Monday, 6 July 2015

Mighty China’s Tenacity: Entre the Dragonomics (Part-III)

It is no surprise that much of Chinese innovation and manufacture stay within Chinese shores. Walk around any Chinese electrical store, and you will find consumer technologies and gadgets with performance and design comparable to Japanese and South Koran competitors. Which are all home grown Brands. Unicorn Smartphone, Huawei MedicPad 10FHD, not to mention Huawei’s TVs with internet browsers, are all home made. The thing you will notice is price, coming from a direct benefit of low cost manufacture (42’’ HDTV for $100).

A recent McKinsey Quarterly by Gordon Orr and Erik Roth ‘CEO’s guide to innovation in China!’ points out this situation:

‘What’s keeping innovative products and business models confined to China? In general, its market is so large that domestic companies have little incentive to adapt successful products for sale abroad. In many cases, the skills and capabilities of these companies are oriented toward the domestic market, so even if they want to expand globally, they face high hurdles. Many senior executives, for example, are uncomfortable doing business outside their own geography and language. Furthermore, the success of many Chinese models depends on local resources—for example, lower-cost labor, inexpensive land, and access to capital or intellectual property—that are difficult to replicate elsewhere. Take the case of mobile handsets: most Chinese manufacturers would be subject to significant intellectual property–driven licensing fees if they sold their products outside China.’

China’s trajectory with regard to high-tech innovation is set. Expertise in innovation will not only become an increasingly vital competitive advantage within China, but will, in time, also produce products and services that become serious contenders on the global stage.

China already has over 20 innovation city-hubs (not unlike Silicone Valley, CA) focusing on biotech, informatics and life-science. In semiconductors, the government has been consolidating innovation clusters to create centers of manufacturing excellence: communications equipment and alternative energy, pharmaceuticals, solar-power, consumer electronics, instant messaging, and online gaming. But none as yet are game changing innovations; only time will tell.

In particular, the future is on for the super-state to be the world’s largest market for renewable-energy technology. Chinese companies not only enjoy scale advantages, but also, in the case of solar technologies, use new manufacturing techniques to improve the efficiency of photo-voltaic panels. The government’s plan to have five million plug-in hybrid and battery electric vehicles on the road by 2020, is heavily supported by a mix of extensive subsidies, tax incentives for local companies and on road re-charge infrastructure.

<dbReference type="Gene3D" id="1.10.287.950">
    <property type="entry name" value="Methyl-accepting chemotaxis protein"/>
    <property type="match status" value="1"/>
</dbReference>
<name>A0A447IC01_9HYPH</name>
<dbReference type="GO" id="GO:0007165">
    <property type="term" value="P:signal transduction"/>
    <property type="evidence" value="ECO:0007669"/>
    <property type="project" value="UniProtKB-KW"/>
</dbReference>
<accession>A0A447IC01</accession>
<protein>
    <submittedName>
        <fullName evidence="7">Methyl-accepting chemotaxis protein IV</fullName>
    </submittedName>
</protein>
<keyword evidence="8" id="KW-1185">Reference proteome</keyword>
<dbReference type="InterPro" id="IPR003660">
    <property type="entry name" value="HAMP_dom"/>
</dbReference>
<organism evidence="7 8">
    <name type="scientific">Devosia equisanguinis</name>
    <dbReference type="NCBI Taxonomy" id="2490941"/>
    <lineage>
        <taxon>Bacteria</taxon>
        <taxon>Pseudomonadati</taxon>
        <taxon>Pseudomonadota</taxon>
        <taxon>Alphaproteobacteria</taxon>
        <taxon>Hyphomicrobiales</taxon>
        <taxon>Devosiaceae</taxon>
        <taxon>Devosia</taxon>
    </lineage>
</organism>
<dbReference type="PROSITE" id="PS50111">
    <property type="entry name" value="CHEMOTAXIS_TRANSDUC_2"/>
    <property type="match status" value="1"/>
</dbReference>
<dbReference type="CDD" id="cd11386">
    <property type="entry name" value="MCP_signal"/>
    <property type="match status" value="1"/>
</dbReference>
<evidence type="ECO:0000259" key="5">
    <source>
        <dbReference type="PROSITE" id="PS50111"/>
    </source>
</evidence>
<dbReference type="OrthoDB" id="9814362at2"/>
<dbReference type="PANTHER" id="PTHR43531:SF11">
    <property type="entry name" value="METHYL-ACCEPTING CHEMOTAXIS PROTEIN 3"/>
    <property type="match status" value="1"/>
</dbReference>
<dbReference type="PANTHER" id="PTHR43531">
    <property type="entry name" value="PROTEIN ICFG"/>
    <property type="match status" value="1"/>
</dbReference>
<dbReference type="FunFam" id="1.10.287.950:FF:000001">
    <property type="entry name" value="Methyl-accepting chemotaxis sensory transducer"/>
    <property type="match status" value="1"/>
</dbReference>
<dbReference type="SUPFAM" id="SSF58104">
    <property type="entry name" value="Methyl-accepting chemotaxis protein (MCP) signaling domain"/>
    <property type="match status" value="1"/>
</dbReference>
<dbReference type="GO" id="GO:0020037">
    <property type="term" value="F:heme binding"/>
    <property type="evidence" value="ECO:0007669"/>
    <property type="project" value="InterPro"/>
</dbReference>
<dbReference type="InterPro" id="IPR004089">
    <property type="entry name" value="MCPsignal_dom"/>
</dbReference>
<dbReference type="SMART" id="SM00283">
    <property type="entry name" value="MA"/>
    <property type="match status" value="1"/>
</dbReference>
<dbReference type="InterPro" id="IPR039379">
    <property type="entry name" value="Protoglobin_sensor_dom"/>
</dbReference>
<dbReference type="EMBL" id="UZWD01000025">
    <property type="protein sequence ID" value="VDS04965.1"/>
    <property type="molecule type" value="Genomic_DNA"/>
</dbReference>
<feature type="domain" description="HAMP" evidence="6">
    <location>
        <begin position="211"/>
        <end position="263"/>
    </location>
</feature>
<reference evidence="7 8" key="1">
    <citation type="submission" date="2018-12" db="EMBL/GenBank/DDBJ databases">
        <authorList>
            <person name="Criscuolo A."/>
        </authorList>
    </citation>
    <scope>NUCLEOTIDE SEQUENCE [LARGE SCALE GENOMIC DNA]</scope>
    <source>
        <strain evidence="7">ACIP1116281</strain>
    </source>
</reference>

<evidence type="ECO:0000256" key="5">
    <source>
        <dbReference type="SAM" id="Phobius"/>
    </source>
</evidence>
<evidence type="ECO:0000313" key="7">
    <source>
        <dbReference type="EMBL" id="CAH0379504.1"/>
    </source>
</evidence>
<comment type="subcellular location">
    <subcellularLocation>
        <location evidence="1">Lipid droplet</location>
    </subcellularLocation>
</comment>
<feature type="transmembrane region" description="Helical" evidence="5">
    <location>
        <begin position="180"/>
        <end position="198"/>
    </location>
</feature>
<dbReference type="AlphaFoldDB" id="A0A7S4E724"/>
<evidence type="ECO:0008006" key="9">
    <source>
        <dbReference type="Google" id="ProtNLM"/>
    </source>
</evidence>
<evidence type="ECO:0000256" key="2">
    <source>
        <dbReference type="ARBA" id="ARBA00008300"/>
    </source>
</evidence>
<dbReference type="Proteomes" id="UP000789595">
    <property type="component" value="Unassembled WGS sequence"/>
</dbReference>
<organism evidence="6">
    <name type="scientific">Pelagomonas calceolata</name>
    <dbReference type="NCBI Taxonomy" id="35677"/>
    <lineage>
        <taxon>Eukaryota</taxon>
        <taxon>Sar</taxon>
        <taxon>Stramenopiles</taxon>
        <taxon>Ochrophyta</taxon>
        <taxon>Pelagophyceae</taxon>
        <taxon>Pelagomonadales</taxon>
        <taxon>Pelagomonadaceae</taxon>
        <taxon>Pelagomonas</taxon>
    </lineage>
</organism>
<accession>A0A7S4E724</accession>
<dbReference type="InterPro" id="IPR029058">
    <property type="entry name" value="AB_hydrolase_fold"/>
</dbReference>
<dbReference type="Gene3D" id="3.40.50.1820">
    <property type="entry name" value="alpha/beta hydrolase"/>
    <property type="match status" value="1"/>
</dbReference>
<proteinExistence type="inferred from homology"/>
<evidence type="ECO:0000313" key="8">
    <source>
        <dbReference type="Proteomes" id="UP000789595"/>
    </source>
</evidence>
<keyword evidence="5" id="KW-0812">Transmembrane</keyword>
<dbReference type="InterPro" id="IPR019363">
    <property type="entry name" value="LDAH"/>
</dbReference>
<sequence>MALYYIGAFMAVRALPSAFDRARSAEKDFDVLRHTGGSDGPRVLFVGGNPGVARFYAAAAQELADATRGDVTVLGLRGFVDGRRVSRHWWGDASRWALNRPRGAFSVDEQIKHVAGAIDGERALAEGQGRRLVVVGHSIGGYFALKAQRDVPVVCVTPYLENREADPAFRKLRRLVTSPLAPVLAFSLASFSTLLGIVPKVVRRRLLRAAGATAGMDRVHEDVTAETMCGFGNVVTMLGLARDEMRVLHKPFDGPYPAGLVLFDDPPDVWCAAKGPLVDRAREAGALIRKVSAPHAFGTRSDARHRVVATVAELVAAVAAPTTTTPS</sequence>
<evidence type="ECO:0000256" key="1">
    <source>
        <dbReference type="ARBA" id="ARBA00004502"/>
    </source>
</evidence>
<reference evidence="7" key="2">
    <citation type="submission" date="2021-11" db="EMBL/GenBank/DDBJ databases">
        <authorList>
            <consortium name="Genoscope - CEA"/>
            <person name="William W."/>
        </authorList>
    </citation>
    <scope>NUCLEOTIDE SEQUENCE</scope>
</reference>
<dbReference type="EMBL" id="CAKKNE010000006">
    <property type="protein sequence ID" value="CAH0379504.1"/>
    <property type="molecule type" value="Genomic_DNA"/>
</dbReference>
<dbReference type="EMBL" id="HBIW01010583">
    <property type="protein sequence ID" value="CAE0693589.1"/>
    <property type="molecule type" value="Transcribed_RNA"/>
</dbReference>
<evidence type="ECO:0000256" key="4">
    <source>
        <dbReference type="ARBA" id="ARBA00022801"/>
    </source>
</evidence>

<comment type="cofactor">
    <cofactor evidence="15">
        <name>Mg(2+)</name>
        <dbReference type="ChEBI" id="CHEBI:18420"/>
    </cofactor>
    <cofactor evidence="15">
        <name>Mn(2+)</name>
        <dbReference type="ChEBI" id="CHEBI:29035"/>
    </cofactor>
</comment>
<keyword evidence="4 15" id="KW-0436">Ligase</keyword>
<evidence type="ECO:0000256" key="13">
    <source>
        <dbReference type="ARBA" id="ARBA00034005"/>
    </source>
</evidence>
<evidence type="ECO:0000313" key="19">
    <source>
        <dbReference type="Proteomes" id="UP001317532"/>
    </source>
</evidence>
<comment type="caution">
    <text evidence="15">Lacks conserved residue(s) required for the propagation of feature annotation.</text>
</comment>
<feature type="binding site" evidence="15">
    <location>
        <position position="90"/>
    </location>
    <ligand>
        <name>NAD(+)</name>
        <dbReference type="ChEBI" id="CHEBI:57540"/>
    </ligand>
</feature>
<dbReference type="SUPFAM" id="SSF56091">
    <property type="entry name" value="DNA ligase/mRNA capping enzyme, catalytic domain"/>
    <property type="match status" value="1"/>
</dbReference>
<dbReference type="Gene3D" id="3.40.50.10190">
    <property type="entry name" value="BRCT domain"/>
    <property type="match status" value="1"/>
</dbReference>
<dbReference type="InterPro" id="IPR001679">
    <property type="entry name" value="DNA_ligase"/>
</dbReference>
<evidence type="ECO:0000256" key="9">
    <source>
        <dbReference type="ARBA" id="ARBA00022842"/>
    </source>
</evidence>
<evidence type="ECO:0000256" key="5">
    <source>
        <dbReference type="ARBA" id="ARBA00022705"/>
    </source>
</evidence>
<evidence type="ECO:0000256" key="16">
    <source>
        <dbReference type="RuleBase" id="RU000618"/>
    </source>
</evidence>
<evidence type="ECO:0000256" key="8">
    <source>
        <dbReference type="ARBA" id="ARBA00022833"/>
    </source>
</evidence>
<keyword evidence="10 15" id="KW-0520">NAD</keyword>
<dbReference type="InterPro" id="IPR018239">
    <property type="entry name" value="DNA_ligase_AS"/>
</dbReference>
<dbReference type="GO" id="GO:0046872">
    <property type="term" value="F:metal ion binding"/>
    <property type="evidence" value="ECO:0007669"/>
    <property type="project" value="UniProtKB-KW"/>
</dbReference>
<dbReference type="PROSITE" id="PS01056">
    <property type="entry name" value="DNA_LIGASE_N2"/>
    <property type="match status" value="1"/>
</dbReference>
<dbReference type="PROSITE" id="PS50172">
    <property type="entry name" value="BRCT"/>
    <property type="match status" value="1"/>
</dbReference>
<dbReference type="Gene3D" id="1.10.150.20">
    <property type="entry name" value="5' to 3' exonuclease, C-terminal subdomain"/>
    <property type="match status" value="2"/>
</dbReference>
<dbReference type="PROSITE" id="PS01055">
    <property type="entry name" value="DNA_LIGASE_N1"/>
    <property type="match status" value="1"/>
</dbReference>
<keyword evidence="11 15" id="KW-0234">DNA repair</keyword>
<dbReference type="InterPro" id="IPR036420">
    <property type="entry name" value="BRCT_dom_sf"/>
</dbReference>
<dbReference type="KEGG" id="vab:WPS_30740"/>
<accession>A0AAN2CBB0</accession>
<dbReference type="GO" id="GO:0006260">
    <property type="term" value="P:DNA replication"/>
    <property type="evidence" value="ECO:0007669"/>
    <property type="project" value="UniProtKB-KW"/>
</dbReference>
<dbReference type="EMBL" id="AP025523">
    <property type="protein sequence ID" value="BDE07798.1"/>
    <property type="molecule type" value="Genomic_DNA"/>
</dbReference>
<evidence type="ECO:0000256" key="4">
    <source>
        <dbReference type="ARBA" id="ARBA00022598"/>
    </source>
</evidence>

Another area of improvement recognised by the FYP, is that few Chinese companies have the systematic ability to develop a deep understanding of customer needs and expectations. The Chinese are more often than not Manufacturing focused, rather than customer focused, in both culture and methodology. Hence a culture on internal focus remains a push model which only makes it increasingly hard to unlock pockets of profitable growth. In turn, shifting from delivery to creation requires more local research and development, as well as the nurturing of more market-driven organizations

But it is not all one way here, foreign corporations making inroads to China often let themselves down in this area as well. MacKinsey report again:

‘Many multinationals have these capabilities, but unless they have been operating in China for some years, they may well lack the domestic-market knowledge or relationships needed to apply them effectively. The solution—building a true domestic Chinese presence rather than an outpost—sounds obvious, but it’s difficult to carry out without commitment from the top. Too many companies fail by using “fly over” management. But some multinationals appear to be investing the necessary resources; for example, we recently met (separately) with top executives of two big industrial companies who were being transferred from the West to run global R&D organizations from Shanghai. The idea is to be closer to Chinese customers and the network of institutions and universities from which multinationals source talent.’

The idea is to be closer to Chinese customers and create networks of institutions and universities from which multinationals source talent.

And so, according to Hu Angang, dean of the Institute for Contemporary China Studies, China's economy may just become twice as big as the United States by 2017, and in time, larger than both the US and the EU combined by 2030. A bold and most optimistic prediction at a time when there are concerns about China's short-term prospects with GDP growth slowing. China still has a hurdle to jump just to pass the US, with $15.68 trillion in 2012.

China's workforce of 780 million is five times larger than the US' 153 million and that it now devotes 3 million person-years to R&D, twice the deployment of the US. Challenges loom large, however, including rising labour costs, pollution, a potential real estate bubble and rapid ageing arising from the government's one child policy. He believes the Chinese economy faces significant future headwinds, particularly with its labour force shrinking by 11 percent from 798 million in 2013 to 718 million in 2030.

By the trends, through to 2030, the three largest economies in the world could be (1) China, (2) India and (3) Brazil, and the United States (4). China is set to be at the top in next to no time.

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